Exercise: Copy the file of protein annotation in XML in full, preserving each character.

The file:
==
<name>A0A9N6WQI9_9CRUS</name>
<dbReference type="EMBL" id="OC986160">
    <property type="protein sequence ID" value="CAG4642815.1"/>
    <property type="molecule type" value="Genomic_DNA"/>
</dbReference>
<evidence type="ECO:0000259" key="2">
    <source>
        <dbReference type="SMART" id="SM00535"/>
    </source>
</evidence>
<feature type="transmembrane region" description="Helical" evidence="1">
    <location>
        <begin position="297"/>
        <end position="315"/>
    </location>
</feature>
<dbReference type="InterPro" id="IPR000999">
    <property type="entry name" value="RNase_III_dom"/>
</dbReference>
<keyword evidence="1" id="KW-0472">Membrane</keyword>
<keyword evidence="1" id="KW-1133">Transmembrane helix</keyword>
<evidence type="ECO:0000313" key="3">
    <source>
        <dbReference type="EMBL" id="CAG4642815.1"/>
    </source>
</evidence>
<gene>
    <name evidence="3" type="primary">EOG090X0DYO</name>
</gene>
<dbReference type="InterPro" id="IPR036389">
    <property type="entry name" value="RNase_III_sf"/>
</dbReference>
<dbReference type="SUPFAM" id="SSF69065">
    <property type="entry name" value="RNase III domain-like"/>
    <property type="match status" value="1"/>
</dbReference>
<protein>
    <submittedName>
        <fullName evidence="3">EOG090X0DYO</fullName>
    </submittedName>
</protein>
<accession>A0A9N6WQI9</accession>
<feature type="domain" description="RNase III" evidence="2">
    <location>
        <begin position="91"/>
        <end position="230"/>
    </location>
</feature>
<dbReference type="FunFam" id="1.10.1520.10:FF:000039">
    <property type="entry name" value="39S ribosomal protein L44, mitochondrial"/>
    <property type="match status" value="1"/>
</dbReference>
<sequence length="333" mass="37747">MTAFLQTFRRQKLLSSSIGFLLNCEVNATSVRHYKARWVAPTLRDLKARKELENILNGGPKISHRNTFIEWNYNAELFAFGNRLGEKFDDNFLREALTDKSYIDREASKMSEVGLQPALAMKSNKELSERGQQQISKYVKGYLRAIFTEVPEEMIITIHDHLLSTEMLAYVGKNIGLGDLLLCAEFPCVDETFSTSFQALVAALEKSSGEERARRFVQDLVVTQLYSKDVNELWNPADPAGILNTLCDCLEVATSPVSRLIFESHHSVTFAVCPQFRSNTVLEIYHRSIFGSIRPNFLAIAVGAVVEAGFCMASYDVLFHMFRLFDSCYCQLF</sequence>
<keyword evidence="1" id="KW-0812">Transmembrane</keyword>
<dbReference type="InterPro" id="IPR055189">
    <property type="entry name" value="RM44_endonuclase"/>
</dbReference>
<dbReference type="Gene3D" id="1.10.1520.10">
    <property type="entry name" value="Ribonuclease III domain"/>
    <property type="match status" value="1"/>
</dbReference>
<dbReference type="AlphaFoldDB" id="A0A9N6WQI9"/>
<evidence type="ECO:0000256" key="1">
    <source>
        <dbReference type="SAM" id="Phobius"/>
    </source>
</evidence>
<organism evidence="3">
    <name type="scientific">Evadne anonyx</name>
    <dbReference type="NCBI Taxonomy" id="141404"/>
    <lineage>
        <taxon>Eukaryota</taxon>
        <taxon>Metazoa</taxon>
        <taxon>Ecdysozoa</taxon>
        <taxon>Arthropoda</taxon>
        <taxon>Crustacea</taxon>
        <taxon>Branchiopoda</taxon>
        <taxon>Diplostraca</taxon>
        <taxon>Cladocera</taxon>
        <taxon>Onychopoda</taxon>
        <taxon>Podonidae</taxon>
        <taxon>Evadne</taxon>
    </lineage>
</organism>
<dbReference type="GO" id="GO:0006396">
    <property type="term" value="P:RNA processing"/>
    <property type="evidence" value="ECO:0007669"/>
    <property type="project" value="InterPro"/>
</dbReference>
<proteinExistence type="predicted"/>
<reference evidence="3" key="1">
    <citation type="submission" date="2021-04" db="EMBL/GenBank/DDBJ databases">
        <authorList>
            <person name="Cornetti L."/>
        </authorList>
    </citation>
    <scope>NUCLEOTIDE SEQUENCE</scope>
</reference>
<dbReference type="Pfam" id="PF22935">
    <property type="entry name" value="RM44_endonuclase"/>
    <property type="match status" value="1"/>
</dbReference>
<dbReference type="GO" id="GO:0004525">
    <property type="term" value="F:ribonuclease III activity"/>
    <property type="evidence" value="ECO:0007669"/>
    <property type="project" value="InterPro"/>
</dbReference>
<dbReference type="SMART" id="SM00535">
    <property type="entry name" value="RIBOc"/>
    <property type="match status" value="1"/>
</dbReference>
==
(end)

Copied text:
<name>A0A9N6WQI9_9CRUS</name>
<dbReference type="EMBL" id="OC986160">
    <property type="protein sequence ID" value="CAG4642815.1"/>
    <property type="molecule type" value="Genomic_DNA"/>
</dbReference>
<evidence type="ECO:0000259" key="2">
    <source>
        <dbReference type="SMART" id="SM00535"/>
    </source>
</evidence>
<feature type="transmembrane region" description="Helical" evidence="1">
    <location>
        <begin position="297"/>
        <end position="315"/>
    </location>
</feature>
<dbReference type="InterPro" id="IPR000999">
    <property type="entry name" value="RNase_III_dom"/>
</dbReference>
<keyword evidence="1" id="KW-0472">Membrane</keyword>
<keyword evidence="1" id="KW-1133">Transmembrane helix</keyword>
<evidence type="ECO:0000313" key="3">
    <source>
        <dbReference type="EMBL" id="CAG4642815.1"/>
    </source>
</evidence>
<gene>
    <name evidence="3" type="primary">EOG090X0DYO</name>
</gene>
<dbReference type="InterPro" id="IPR036389">
    <property type="entry name" value="RNase_III_sf"/>
</dbReference>
<dbReference type="SUPFAM" id="SSF69065">
    <property type="entry name" value="RNase III domain-like"/>
    <property type="match status" value="1"/>
</dbReference>
<protein>
    <submittedName>
        <fullName evidence="3">EOG090X0DYO</fullName>
    </submittedName>
</protein>
<accession>A0A9N6WQI9</accession>
<feature type="domain" description="RNase III" evidence="2">
    <location>
        <begin position="91"/>
        <end position="230"/>
    </location>
</feature>
<dbReference type="FunFam" id="1.10.1520.10:FF:000039">
    <property type="entry name" value="39S ribosomal protein L44, mitochondrial"/>
    <property type="match status" value="1"/>
</dbReference>
<sequence length="333" mass="37747">MTAFLQTFRRQKLLSSSIGFLLNCEVNATSVRHYKARWVAPTLRDLKARKELENILNGGPKISHRNTFIEWNYNAELFAFGNRLGEKFDDNFLREALTDKSYIDREASKMSEVGLQPALAMKSNKELSERGQQQISKYVKGYLRAIFTEVPEEMIITIHDHLLSTEMLAYVGKNIGLGDLLLCAEFPCVDETFSTSFQALVAALEKSSGEERARRFVQDLVVTQLYSKDVNELWNPADPAGILNTLCDCLEVATSPVSRLIFESHHSVTFAVCPQFRSNTVLEIYHRSIFGSIRPNFLAIAVGAVVEAGFCMASYDVLFHMFRLFDSCYCQLF</sequence>
<keyword evidence="1" id="KW-0812">Transmembrane</keyword>
<dbReference type="InterPro" id="IPR055189">
    <property type="entry name" value="RM44_endonuclase"/>
</dbReference>
<dbReference type="Gene3D" id="1.10.1520.10">
    <property type="entry name" value="Ribonuclease III domain"/>
    <property type="match status" value="1"/>
</dbReference>
<dbReference type="AlphaFoldDB" id="A0A9N6WQI9"/>
<evidence type="ECO:0000256" key="1">
    <source>
        <dbReference type="SAM" id="Phobius"/>
    </source>
</evidence>
<organism evidence="3">
    <name type="scientific">Evadne anonyx</name>
    <dbReference type="NCBI Taxonomy" id="141404"/>
    <lineage>
        <taxon>Eukaryota</taxon>
        <taxon>Metazoa</taxon>
        <taxon>Ecdysozoa</taxon>
        <taxon>Arthropoda</taxon>
        <taxon>Crustacea</taxon>
        <taxon>Branchiopoda</taxon>
        <taxon>Diplostraca</taxon>
        <taxon>Cladocera</taxon>
        <taxon>Onychopoda</taxon>
        <taxon>Podonidae</taxon>
        <taxon>Evadne</taxon>
    </lineage>
</organism>
<dbReference type="GO" id="GO:0006396">
    <property type="term" value="P:RNA processing"/>
    <property type="evidence" value="ECO:0007669"/>
    <property type="project" value="InterPro"/>
</dbReference>
<proteinExistence type="predicted"/>
<reference evidence="3" key="1">
    <citation type="submission" date="2021-04" db="EMBL/GenBank/DDBJ databases">
        <authorList>
            <person name="Cornetti L."/>
        </authorList>
    </citation>
    <scope>NUCLEOTIDE SEQUENCE</scope>
</reference>
<dbReference type="Pfam" id="PF22935">
    <property type="entry name" value="RM44_endonuclase"/>
    <property type="match status" value="1"/>
</dbReference>
<dbReference type="GO" id="GO:0004525">
    <property type="term" value="F:ribonuclease III activity"/>
    <property type="evidence" value="ECO:0007669"/>
    <property type="project" value="InterPro"/>
</dbReference>
<dbReference type="SMART" id="SM00535">
    <property type="entry name" value="RIBOc"/>
    <property type="match status" value="1"/>
</dbReference>